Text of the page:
Good Luck with all your tests.
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Old 07-31-2008, 04:38 AM   #7
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Re: Has anyone ever had colon surgery? or colostomy bag? Please Help!!

lol Suzie Q! I had forgotten how much entertainment I provided for my kids with the toots!

 
Old 08-22-2008, 06:17 PM   #8
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Wink Crohns for 16 years / Colostomy Bag for 7 years

Hello. I will be very honest with whoever is reading my reply to this post...this is my first time ever "posting on a board" or "blogging", so I hope my message is clear and "readable"! Well, here goes...I was diagnosed with Crohns at age 18, 2 days before leaving for college, so I have had Crohns now, for 16 years, this month and a colostomy bag for the last 7 years this past January. I know the following is long, but please read and I hope it helps...

I guess I will give a bit of background and then give you my take on my colostomy bag. I had been suffering for about a year with either a multitude of ulcers in my mouth and throat and fever or diahrrea and fever. About 2 weeks before going to the G.I., I started having severe chest pain, then burning in my chest and not being able to keep food down and the last straw was waking up with my elbow joints, jaw and knees being achey/locked feeling and inflamed. They first found the Crohns in my esophagus (via endoscopy), which presented as large open ulcers. They called the infectious disease team in and they thought well maybe it is Crohns, but it took a few more days of tests, the last one being a colonoscopy, to diagnose Crohns(G.I. did not want to jump to conclusions b/c he was my mothers GI and she was and still is a Crohns patient, hers is not as expansive or sever, but she is having to use Humira now). I went to the same doctor who diagnosed me for about 5 years and I was treated with prednisone (solumedrol in hosp.), asacol, pentasa, 6-mp, etc., but I became very frustrated b/c every time I was put in the hospital (which was about 3-4 times a year), the doctor would leave for vacay! I was known as the bounce back kid for awhile b/c they would start me on the IV steroids and 3 days later, I was feeling SO much better. I was fortunate to have my mom to help me deal with the Crohns, but my parents did not want me to feel different b/c of being diagnosed, so they let me leave on schedule for college (2-1/2 hrs away), only to come back home a year later. I would definitely do a lot of things different now, but hindsight is very 20/20, especially in regards to BIG decisions. I continued the lifestyle of an 18 year old and that went on until I was about 23 or 24, when I finally realized that I did not have the body of a 23 year old or at least not the digestive system.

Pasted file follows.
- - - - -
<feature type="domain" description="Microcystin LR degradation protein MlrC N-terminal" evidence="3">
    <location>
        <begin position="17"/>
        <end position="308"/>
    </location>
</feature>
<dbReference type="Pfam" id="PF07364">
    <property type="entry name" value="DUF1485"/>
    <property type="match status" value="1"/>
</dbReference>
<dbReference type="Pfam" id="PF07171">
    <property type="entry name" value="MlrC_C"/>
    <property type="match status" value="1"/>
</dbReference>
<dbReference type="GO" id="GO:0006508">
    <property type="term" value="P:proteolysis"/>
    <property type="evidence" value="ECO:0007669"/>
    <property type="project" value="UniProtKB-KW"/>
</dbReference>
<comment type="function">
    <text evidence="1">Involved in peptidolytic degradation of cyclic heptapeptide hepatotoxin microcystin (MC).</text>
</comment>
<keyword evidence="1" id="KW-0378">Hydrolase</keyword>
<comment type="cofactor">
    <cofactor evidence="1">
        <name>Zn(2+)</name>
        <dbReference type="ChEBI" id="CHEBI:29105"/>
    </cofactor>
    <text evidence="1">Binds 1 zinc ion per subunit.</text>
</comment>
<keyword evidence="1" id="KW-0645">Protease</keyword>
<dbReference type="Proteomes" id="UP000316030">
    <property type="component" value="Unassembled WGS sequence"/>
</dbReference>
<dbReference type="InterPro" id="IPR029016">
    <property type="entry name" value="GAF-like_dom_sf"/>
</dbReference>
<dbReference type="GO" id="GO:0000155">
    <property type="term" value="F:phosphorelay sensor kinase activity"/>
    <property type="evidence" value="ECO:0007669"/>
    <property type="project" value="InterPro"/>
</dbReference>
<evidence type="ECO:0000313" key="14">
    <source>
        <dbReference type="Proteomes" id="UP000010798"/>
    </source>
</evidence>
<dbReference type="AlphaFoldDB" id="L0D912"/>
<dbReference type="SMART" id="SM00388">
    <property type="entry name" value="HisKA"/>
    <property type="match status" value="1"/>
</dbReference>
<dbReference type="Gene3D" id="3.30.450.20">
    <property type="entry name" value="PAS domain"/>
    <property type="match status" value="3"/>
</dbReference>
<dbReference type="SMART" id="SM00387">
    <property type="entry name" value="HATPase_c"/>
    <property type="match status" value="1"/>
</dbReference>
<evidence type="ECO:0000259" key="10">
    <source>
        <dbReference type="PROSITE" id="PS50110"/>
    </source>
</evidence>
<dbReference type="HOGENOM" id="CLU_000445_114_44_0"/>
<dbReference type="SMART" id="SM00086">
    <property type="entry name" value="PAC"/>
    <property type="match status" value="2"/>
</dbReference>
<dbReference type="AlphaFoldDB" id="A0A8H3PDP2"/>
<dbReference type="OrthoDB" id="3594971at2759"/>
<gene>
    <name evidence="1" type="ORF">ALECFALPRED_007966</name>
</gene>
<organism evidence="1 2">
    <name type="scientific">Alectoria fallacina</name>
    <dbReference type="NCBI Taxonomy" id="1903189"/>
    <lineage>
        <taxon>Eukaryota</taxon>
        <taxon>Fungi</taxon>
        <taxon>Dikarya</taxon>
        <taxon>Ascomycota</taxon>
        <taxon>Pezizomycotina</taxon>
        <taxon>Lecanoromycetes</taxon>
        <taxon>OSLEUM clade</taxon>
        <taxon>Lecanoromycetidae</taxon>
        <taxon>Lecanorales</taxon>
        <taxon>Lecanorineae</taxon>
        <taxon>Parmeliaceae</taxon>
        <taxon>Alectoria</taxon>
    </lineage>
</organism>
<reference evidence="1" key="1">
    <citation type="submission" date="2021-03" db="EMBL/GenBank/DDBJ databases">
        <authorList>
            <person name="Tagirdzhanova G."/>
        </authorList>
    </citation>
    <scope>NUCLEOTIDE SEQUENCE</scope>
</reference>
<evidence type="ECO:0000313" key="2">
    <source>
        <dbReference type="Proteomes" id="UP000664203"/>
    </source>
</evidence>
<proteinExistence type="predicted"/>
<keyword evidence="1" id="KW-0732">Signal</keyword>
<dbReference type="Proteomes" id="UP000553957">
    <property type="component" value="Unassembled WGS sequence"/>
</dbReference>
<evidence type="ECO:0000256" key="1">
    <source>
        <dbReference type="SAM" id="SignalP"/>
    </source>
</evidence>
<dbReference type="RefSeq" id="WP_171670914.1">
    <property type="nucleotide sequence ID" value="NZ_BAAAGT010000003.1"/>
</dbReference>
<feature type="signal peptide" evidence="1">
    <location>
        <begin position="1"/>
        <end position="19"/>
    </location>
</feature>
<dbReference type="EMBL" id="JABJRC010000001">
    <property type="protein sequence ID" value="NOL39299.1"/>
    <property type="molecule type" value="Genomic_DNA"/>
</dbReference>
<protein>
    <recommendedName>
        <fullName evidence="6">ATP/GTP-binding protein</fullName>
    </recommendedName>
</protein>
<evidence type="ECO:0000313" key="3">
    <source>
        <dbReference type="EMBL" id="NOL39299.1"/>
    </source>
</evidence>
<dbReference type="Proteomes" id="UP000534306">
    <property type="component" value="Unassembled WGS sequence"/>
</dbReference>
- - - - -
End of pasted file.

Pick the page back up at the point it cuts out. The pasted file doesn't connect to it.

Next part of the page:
Well, I switched dr practices and started seeing a doctor, who had 1 nurse and 1 receptionist and after 1 trip to the hospital, she kindly told me she was referring me to DUKE...The doctor had heard a G.I. at Duke give a lecture on Remicaid and she got me in to see the GI at Duke. I absolutely loved her, as did my parents and she decided to take on my case. I was the first in-patient at Duke to receive Remicaid, but at first I was still trying the Pentasa, Asacol, steroids, 6-mp and I had started 6-tg and Methatrexate, as well. The first time I received Rem., the results were good, but eventually, instead of every 8 weeks, it was 6 weeks, 4 weeks, and it started to not work so great. I developed a Rectal/Vaginal Fistula and I had to have a Seton (looks like a Red Twisty Tie) placed at the base of my vagina, to keep the fistula draining...lovely! It grew worse and in January of 2001, I had to receive a temporary illeostomy, due to feces coming out of my vagina due to the fistula. I was already in the hospital at Duke due to a flare, when this happened, so the Colo-Rectal surgeon came in my room, heard what was going on and said first thing tomorrow, you get an ostomy bag! My parents, family, friends, were 1 hr away at home and I had to call and tell my parents. They were at the hospital by maybe 4 in the am and got to see me before surgery! All of this and they could not get an IV started to save their lives, they tried any and everything. They finally were able to start a neck line (name just went out of my head) once I was out. Anyway, I woke up and there it was, just looking back at me and I was only 26 yrs. old at the time.